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A whimsical and unflinchingly honest generational story of family and identity where hats turn into leeches, ghosts blow kisses from lemon trees, and the things you find at the end of your fishing line might not be a fish at all.
Half-Colombian Eddie Aguado has never really felt Colombian. Especially after Papa died. And since Mama keeps her memories of Papa locked up where Eddie can’t get to them, he only has Papa’s third-place fishing tournament medal to remember him by. He’ll have to figure out how to be more Colombian on his own.
As if by magic, the perfect opportunity arises. Eddie—who’s never left Minnesota—is invited to spend the summer in Colombia with his older half-brother. But as his adventure unfolds, he feels more and more like a fish out of water.
Figuring out how to be a true colombiano might be more difficult than he thought.
About the Author
Anika Fajardo was born in Colombia and raised in Minnesota. She wrote a book about that experience, Magical Realism for Non-Believers: A Memoir of Finding Family, which was published by University of Minnesota Press. A writer, editor, and teacher, she lives in the very literary city of Minneapolis. Anika is the author of What If a Fish and Meet Me Halfway.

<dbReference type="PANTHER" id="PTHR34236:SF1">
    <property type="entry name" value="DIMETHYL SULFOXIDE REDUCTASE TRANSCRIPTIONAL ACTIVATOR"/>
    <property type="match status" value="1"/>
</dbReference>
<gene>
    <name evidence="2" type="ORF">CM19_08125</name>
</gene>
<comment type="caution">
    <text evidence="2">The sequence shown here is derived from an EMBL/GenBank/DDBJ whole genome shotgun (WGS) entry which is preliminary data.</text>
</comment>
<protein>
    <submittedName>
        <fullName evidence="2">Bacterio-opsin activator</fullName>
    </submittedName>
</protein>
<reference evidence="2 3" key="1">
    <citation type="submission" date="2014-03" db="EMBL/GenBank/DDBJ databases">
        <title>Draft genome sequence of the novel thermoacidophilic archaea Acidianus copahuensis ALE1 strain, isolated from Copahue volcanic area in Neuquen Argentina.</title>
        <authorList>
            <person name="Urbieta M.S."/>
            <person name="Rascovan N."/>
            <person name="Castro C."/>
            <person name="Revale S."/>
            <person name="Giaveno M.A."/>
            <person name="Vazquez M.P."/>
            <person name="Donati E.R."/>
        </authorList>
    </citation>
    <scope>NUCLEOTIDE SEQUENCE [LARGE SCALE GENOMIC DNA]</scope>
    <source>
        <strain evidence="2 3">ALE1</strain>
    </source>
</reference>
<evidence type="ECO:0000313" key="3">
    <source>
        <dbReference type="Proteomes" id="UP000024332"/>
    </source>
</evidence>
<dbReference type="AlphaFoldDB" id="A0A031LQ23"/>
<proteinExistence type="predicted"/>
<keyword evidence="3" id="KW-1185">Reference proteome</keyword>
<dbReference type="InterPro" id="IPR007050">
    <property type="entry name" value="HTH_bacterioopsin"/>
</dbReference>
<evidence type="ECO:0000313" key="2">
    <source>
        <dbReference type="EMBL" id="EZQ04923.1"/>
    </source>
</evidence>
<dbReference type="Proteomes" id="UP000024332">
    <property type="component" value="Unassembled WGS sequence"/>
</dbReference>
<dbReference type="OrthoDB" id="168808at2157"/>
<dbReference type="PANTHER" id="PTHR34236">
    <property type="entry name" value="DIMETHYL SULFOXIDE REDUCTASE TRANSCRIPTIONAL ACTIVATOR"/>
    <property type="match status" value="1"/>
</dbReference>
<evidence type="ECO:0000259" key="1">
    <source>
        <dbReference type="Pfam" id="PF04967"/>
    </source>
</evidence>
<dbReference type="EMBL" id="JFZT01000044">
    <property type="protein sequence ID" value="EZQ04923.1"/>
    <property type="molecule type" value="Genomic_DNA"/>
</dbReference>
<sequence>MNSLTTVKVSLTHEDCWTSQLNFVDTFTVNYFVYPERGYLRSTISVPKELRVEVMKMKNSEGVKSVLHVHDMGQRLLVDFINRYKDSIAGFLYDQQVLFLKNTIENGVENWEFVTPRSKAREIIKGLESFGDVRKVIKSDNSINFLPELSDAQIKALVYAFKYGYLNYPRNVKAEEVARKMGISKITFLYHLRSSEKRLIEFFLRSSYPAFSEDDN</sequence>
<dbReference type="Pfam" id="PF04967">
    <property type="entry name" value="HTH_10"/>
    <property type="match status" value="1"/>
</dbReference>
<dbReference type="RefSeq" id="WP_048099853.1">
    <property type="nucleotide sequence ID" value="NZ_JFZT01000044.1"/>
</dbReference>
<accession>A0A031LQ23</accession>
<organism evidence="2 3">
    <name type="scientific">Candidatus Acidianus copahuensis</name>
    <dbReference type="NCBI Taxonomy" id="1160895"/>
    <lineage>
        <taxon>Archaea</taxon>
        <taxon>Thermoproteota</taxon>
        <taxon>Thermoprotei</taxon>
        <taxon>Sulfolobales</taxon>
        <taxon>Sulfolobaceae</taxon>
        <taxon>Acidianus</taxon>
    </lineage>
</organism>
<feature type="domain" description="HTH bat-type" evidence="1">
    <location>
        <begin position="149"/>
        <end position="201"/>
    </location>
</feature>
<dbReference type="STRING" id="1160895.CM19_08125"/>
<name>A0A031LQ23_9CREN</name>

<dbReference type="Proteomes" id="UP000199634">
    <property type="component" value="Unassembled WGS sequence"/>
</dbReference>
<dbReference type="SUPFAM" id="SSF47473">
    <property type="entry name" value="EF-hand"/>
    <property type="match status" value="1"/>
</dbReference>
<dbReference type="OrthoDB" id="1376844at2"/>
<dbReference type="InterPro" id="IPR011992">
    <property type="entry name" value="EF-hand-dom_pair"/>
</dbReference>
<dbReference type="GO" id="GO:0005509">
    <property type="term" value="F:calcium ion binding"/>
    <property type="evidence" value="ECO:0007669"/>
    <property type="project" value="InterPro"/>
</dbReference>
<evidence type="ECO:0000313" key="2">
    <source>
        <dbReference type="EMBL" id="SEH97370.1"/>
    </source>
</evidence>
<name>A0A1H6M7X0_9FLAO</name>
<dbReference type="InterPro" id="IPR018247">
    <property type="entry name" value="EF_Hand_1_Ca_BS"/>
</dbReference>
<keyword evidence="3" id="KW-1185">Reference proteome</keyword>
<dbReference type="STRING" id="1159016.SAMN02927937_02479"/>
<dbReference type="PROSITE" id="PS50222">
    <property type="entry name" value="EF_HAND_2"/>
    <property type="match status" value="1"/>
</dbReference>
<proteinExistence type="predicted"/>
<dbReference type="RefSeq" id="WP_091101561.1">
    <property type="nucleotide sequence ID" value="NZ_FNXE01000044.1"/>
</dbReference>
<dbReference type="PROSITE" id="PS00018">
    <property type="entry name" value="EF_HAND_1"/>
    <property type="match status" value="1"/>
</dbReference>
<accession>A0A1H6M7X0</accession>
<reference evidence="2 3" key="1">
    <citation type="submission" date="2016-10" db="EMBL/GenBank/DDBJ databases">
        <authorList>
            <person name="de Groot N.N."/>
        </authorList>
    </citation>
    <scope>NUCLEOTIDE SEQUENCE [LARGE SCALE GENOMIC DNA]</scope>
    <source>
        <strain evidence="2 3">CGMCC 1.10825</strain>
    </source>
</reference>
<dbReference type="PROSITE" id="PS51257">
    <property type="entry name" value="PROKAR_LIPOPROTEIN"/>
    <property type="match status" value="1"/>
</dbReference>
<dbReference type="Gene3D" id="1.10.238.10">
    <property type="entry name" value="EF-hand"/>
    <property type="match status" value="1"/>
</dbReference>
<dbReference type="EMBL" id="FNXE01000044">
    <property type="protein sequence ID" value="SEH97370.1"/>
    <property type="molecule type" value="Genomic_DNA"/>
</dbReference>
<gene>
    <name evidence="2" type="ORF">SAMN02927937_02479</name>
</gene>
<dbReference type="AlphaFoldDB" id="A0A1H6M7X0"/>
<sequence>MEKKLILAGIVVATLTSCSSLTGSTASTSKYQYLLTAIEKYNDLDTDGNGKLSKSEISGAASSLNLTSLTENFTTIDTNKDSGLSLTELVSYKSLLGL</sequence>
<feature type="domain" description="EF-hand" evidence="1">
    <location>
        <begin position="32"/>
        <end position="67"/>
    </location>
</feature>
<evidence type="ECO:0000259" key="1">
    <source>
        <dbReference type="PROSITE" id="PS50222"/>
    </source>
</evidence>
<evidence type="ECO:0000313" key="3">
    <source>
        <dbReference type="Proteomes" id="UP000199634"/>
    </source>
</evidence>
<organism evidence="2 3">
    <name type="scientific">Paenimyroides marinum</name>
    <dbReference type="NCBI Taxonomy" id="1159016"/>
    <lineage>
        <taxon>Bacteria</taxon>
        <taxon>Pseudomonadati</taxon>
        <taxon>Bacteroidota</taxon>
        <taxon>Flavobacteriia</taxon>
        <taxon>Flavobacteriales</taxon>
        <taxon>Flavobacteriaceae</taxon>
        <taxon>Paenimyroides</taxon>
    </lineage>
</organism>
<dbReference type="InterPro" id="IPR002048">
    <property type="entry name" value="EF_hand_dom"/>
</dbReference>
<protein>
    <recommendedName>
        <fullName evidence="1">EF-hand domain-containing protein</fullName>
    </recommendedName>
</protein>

"Poetic and believable. Multilayered and convincing, the book will have readers rooting for its sweet and smart protagonist."
— Kirkus Reviews
"Fajardo’s honest, heartfelt text evokes sorrow and grief but also understanding, navigating the many complexities of identity, friendship, family, loss, and death."
"A whimsical and inviting #OwnVoices story of family, friendship, and identity."
— School Library Journal
"This is a beautifully written tale–a gentle story that explores the depths of grief, the loss of loved ones, the expanses of family, and the building blocks that make all of us human. So what does this have to do with fish, or fishing? Not a whole lot, and everything. I highly recommend you read the book to find out."
— Anjali Sanghvi
Minneapolis author Anika Fajardo’s first middle-grade novel mines painful life lessons and in its magical middle section, it sings.
— Trisha Collopy